Shares of Staples (NASDAQ:SPLS) have plunged near 10-year lows as a result of disappointing results driven by online competition, trends away from paper-based products, and even union-related boycotts. Is the situation really that dire? While competition from Amazon.com (NASDAQ:AMZN) and other e-commerce providers has changed the industry landscape, Staples has managed to remain quite profitable in an environment where competitor Office Depot (NASDAQ:ODP) has reported significant losses. Taking a deeper look at what the market has reacted to provides a little more context on Staples' current valuation.
Staples reported a 2.8% decline in revenue in the most recent quarter; this drop is a continuation of a longer-term trend for the company:
In a relatively stagnant market, Staples has lost share to peers such as Office Depot. It is important to note that some of the revenue decline is intentional; in an effort to maximize earnings, Staples is in the process of shutting down unprofitable stores and "right-sizing" many locations to smaller footprints.
The competitive environment that Staples is facing also includes wholesale providers such as United Stationers (NASDAQ:ESND) and Amazon.com's AmazonSupply.
Amazon.com's expansion into Staples' core business market is already having an impact on Staples even in its early beta form; Amazon.com currently offers over 130,000 office products with free two-day Prime shipping and has a long history of being successful at disrupting traditional brick-and-mortar stores. To combat this, Staples recently unveiled a 110% price match policy that includes Amazon.com.
While going head-to-head with Amazon.com on price will likely impact margins, Staples has been consistently profitable unlike Office Depot:
There are a number of misconceptions regarding Staples that are worth mentioning. First, the discussion of online competition should be supplemented by the little-known fact that Staples is the third largest e-commerce player behind just Amazon.com and Apple. Along with that e-commerce scale comes a distribution network that can provide next day delivery to 95% of the population in North America.
Roughly 80% of Staples revenue is derived from businesses (and 20% from consumers), which provides a stable base that is less susceptible to changes in spending habits like many retailers are currently experiencing. With just 17% of revenue coming from outside of North America, there is also a largely untapped international growth potential.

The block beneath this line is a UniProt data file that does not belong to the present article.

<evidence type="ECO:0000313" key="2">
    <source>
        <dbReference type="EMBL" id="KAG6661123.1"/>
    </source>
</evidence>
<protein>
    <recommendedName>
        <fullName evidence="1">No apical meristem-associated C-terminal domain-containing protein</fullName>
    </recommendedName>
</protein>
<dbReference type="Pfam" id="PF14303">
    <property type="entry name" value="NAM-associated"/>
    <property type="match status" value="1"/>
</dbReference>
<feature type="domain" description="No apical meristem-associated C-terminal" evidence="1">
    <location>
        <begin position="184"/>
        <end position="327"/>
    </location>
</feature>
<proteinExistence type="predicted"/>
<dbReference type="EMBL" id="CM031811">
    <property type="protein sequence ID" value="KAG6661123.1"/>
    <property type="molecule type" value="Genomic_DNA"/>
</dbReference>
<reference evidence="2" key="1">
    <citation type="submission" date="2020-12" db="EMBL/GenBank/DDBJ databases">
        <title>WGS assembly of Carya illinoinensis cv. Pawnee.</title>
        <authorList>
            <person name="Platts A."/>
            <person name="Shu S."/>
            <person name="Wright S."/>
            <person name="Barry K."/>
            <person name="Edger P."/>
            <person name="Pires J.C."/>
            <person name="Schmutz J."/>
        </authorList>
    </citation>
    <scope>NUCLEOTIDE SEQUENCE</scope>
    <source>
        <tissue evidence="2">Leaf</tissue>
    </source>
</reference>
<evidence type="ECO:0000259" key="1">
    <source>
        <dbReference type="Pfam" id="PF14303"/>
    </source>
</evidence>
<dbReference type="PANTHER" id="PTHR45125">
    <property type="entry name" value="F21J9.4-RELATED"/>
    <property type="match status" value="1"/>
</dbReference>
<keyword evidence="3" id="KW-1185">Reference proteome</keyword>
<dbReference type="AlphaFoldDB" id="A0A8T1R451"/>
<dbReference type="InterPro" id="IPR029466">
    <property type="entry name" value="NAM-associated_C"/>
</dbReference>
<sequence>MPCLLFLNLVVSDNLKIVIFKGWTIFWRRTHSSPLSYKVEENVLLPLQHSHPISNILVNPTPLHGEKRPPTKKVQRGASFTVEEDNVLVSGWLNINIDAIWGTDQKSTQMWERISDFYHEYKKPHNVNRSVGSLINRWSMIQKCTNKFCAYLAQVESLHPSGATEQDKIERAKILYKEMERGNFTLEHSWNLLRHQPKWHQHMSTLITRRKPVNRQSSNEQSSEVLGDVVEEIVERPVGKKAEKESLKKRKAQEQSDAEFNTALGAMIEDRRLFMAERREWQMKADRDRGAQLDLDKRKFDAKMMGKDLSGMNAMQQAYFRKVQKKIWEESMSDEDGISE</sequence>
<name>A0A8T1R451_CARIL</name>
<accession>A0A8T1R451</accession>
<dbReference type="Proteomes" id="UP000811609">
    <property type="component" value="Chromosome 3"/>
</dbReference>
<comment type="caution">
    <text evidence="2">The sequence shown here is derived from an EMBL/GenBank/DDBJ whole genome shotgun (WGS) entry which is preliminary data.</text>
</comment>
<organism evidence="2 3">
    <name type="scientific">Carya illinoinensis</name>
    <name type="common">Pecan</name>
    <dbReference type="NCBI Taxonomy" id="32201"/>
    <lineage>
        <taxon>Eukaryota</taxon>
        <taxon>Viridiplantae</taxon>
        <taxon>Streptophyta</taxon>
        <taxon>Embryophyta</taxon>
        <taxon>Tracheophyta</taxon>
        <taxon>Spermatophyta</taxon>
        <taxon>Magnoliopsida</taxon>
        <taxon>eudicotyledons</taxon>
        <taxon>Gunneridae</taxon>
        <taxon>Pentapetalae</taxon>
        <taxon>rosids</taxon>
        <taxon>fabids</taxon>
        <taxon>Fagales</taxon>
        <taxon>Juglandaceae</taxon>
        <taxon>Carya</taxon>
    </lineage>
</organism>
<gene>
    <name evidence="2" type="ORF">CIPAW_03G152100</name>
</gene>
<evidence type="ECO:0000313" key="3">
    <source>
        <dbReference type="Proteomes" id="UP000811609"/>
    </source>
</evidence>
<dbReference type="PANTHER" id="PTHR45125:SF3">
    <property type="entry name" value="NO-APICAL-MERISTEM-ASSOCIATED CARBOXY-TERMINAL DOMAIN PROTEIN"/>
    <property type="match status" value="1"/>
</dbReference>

Additionally, Staples has invested in ways to develop its mobile platform and services such as copy and print services. The company's recent acquisition of PNI Digital Media is evidence of the company's commitment to these growth initiatives.
Returning shareholder value
Consistent profitability has provided Staples with the ability to use solid free cash flow to invest in the business as well as reward shareholders through buybacks and dividends. As a result of the recent decline in Staples' share price, Staples' dividend yield equates to 4.3%. In comparison, Office Depot does not pay a dividend and United Stationers' dividend yield is just 1.4%. Staples' payout ratio is only 57%, so there is not much risk that this healthy payout will decline.
A market overreaction?
To be clear, Staples is not a growth story. Quite simply, the office supply market is not expected to experience noteworthy growth going forward. If turnaround efforts including $500 million in cost reductions over the next two years and the closure of 225 underperforming stores succeed, the conversation may be a bit different as investors look at international opportunities and e-commerce growth. Until such time, Staples should be considered as more of a turnaround.
As far as turnaround stories go, Staples is quite low-risk. Consistent profits, a manageable debt-to-equity ratio of just 0.2, a reasonable price-to-earnings multiple of 13, and an excellent dividend payment are fourth strengths that help prevent significant downside risk from today's prices. Investors that believe in management's plan to improve performance may reasonably come to a conclusion that there is a gap between the market's fears priced into the stock and what Staples may look like a few years from now.
While Staples likely won't appeal to investors looking for strong growth, it certainly has appeal to investors seeking strong income through dividends. The dividend yield of 4.3% puts Staples right on par with utilities and other high-yielding investments. Adding a high-yielding consumer goods company could certainly provide some diversity to an income portfolio likely weighted heavily toward utilities, REITs, and other high-yielding sectors.
Even with valid investment theses based on income and turnaround potential, Staples will find itself hard-pressed to beat the market over the next five years without any strong growth catalyst. Focusing on retailers with stronger growth potential is a better route for finding investments that can provide the best long-term returns.
Brian Shaw owns shares of Amazon.com and Apple. The Motley Fool recommends Amazon.com and Apple. The Motley Fool owns shares of Amazon.com, Apple, and Staples. Try any of our Foolish newsletter services free for 30 days. We Fools may not all hold the same opinions, but we all believe that considering a diverse range of insights makes us better investors. The Motley Fool has a disclosure policy.